With his slow-burning revenge noir Blue Ruin, Jeremy Saulnier debuted as a startlingly original and bold young director, someone to be watched. Premiering at last year’s Cannes film festival, his difficult second album is the highly impressive grunge horror of Green Room, telling the tale of a punk band trapped backstage at a murderous Neo-Nazi nightclub. CineVue’s John Bleasdale caught up with the director to discuss.
It was very important to me that the effects seemed effortless and real and live. I’m a huge fan of the art form and so this was designed to have a gore score like Fangoria magazine. The gore has to be there, I do like it and I grew up in the Eighties when Dick Smith and Rob Bottin and Rick Baker, these amazing artists and a lot of them are no longer in the industry or they’re no longer appreciated because of all the CG, but nowadays it’s my responsibility to couple every act of violence or whatever is with an emotional component. The more gratuitous shots in the movie are of the non-fatal variety and they show some nasty meat. But when there’s a life lost I try and show a little more reverence and don’t celebrate that. Either way, I want a brutal and really emotional impact, so it’s more of a gut punch and less of a high five.
I felt a deep connection to the scene. And we’d go to Washington DC. So the Mexican restaurant scene is a show I played, a lame, under attended show. I used these real life experiences in the movie. I never had a siege situation with Nazis, but in the 80s there was a heavy Nazi skinhead scene so that at every show there would be some Nazis and it was very odd for me that this absurd ideology was carrying on. There’d be fights and stuff that would spill out into the street. And at times it would be very violent to be at these shows because there was very hardcore band crossover. The singer would brutalize people in the pit. It was very scary. So I modelled the evil Nazi band in Green Room after a band that struck fear into my heart when I was a kid. The scary thing is the skinhead white power is coming back and popping up.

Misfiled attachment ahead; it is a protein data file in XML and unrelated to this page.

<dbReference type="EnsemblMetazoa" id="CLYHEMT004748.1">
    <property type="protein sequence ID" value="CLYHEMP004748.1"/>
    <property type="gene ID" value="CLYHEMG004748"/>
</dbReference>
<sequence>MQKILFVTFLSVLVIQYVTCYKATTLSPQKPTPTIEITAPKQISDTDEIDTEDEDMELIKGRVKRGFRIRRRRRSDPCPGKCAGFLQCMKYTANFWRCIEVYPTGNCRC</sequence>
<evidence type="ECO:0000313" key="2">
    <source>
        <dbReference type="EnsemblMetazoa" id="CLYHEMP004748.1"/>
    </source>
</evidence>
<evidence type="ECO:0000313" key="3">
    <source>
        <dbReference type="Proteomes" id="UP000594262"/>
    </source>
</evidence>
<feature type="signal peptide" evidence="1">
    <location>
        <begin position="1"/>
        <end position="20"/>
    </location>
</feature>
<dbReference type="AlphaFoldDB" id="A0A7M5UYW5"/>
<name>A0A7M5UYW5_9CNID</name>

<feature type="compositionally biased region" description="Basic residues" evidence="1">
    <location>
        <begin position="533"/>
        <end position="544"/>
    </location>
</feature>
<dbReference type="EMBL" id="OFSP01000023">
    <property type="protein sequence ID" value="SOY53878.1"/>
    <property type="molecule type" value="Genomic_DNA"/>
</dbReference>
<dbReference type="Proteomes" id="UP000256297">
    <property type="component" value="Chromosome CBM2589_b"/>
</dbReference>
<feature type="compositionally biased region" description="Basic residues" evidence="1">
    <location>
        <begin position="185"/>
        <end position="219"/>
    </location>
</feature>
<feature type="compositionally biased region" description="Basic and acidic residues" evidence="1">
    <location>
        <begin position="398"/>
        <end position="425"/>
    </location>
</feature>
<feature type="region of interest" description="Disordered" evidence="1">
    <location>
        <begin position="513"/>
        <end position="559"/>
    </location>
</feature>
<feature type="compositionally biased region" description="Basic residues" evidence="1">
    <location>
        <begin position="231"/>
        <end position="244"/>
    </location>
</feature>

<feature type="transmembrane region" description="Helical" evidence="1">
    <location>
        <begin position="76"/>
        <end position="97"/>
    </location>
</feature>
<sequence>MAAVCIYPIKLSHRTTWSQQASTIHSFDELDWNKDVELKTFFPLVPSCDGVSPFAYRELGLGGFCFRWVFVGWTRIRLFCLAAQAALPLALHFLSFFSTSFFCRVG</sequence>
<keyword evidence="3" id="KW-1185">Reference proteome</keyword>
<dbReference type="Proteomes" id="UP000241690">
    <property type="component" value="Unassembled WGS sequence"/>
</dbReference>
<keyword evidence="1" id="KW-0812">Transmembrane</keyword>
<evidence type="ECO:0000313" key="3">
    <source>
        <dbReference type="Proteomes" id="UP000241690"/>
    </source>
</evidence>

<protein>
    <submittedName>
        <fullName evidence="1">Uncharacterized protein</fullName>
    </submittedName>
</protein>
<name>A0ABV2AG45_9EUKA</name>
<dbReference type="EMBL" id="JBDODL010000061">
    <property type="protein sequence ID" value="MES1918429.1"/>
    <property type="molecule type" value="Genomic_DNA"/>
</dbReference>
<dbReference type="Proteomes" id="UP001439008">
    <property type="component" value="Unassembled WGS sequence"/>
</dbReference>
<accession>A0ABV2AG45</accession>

John Bleasdale | @drjonty